A tale of two China scandals

On two separate occasions this week, Americans have offended China, and prompted the country to react.

First, the National Basketball Association was put in an awkward position when the General Manager for the Houston Rockets, Daryl Morey, tweeted an image with the message “Fight for Freedom. Stand with Hong Kong.” The Rockets, at the time, were in Japan for a preseason game.

The tweet caused an immediate crisis when Tencent, the Chinese media company that shows NBA games in China, announced that it will no longer show Rockets games this season.

A worker on Wednesday takes down a billboard advertising an NBA preseason basketball game between the Los Angeles Lakers and Brooklyn Nets in Shanghai, China. The NBA has postponed Wednesday’s scheduled media sessions in Shanghai for the Brooklyn Nets and Los Angeles Lakers, and it remains unclear if the teams will play in China this week as scheduled. (AP Photo)

Secondly, the creators of the show South Park produced a new episode entitled, “Band in China.” In classic South Park style, it mercilessly ridiculed Hollywood for creating content specifically tailored to avoid offending the Chinese government, so that they can sell their product in China.

The episode resulted in South Park being removed from the highly censored Chinese internet.

So two scandals, both resulting in China being offended, and responding by punishing the offenders.

The NBA immediately went into damage control. Tilman Fertitta, the owner of the Rockets, took to Twitter to disavow Morey. “Listen,” began Fertitta, “[Morey] does NOT speak for the Houston Rockets. Our presence in Tokyo is all about the promotion of the NBA internationally and we are NOT a political organization.”

Superstar Rockets guard James Harden, standing next to Russell Westbrook in what looked like a hostage video, then groveled at the feet of China. “We apologize. You know, we love China,” Harden said. “We love playing there.”

“They show us the most important love,” he continued. “So we appreciate them as a fan base. We love everything there about them, and we appreciate the support that they give us individually and as an organization.”

Morey, for his part, undoubtedly threatened with his termination if he didn’t act like a good boy and lick the boots of the big red dragon, was no less sniveling. “I was merely voicing one thought,” he said on Twitter, “based on one interpretation, of one complicated event. I have had a lot of opportunity since that tweet to hear and consider other perspectives.”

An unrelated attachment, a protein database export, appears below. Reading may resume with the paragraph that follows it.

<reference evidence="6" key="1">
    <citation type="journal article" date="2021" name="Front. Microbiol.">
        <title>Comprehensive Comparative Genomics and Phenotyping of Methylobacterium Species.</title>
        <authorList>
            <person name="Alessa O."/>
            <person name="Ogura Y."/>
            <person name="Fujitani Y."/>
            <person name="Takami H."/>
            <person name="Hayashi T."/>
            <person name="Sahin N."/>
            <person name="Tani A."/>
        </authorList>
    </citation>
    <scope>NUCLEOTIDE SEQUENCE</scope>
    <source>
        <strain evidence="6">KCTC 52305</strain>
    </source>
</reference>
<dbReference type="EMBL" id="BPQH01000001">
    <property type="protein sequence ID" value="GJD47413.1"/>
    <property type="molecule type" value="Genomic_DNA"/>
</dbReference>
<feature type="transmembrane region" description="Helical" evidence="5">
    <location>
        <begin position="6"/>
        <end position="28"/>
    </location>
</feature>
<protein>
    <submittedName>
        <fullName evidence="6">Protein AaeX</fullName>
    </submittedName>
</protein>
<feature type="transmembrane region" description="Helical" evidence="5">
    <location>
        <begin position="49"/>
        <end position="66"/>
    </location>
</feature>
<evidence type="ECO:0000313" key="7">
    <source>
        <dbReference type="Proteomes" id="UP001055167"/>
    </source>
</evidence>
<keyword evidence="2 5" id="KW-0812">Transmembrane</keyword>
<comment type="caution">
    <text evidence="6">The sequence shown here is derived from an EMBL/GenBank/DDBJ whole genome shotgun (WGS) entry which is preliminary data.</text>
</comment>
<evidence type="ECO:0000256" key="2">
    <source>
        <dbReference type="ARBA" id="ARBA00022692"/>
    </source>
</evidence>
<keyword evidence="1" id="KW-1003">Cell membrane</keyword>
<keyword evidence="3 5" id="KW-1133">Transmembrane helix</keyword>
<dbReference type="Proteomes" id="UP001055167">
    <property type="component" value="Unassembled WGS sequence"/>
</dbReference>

Tuesday night, two fans were thrown out of an exhibition game between the 76ers and Guangzhou Loong-Lions. Their crime? Holding up signs that said “Free Hong Kong.”

The game was held in Philadelphia.

And Adam Silver, the commissioner of the NBA decided that he needed to confront the issue. Disappointingly, his statement was a mealy-mouthed pile of mush clearly intended to try to appease everyone, and ultimately said nothing of substance. Some mild affirmations of respecting freedom of expression while pathetically sucking up to China at the same time.

Meanwhile, Trey Parker and Matt Stone, the creators of South Park responded to the banning of their product in China by offering an “apology” of sorts.

“Like the NBA, we welcome the Chinese censors into our homes and into our hearts,” the statement begins. “We too love money more than freedom and democracy. Xi doesn’t look like Winnie the Pooh at all. Tune into our 300th episode this Wednesday at 10! Long live the great Communist Party of China. May the autumn’s sorghum harvest be bountiful. We good now China?”

Now it is easy to say that South Park can get away with that because the loss of the Chinese market has less of a financial impact on them than it does the NBA. After all, there are more NBA fans in China than there are people who live in the United States, and the contract Tencent has with the NBA pays them $1.5 billion over five years to broadcast games.

The NBA’s explosive financial growth over the last 20 years is due in very large part to the growth of the game in Asia. Granted.

But while I am as much of a capitalist as you will find on planet Earth, I do believe that the NBA has a larger, moral responsibility to stand up for the values of free expression and openness.

A general manager of a basketball team standing up for freedom and democracy in Hong Kong, against the violent oppression being visited upon that city by the Chinese government, is not a “problem” that needs to be apologized for. That is a core American value, and one which should be unabashedly celebrated.

If China doesn’t like that, then the NBA should, as painful as it will be, value those principles above its desire to make money, and refuse to throw American citizens under the bus for expressing a time honored American right to speak, particularly when it is on behalf of freedom.

Matthew Gagnon

About Matthew Gagnon

Matthew Gagnon, of Yarmouth, is the Chief Executive Officer of the Maine Heritage Policy Center, a free market policy think tank based in Portland. Prior to Maine Heritage, he served as a senior strategist for the Republican Governors Association in Washington, D.C. Originally from Hampden, he has been involved with Maine politics for more than a decade.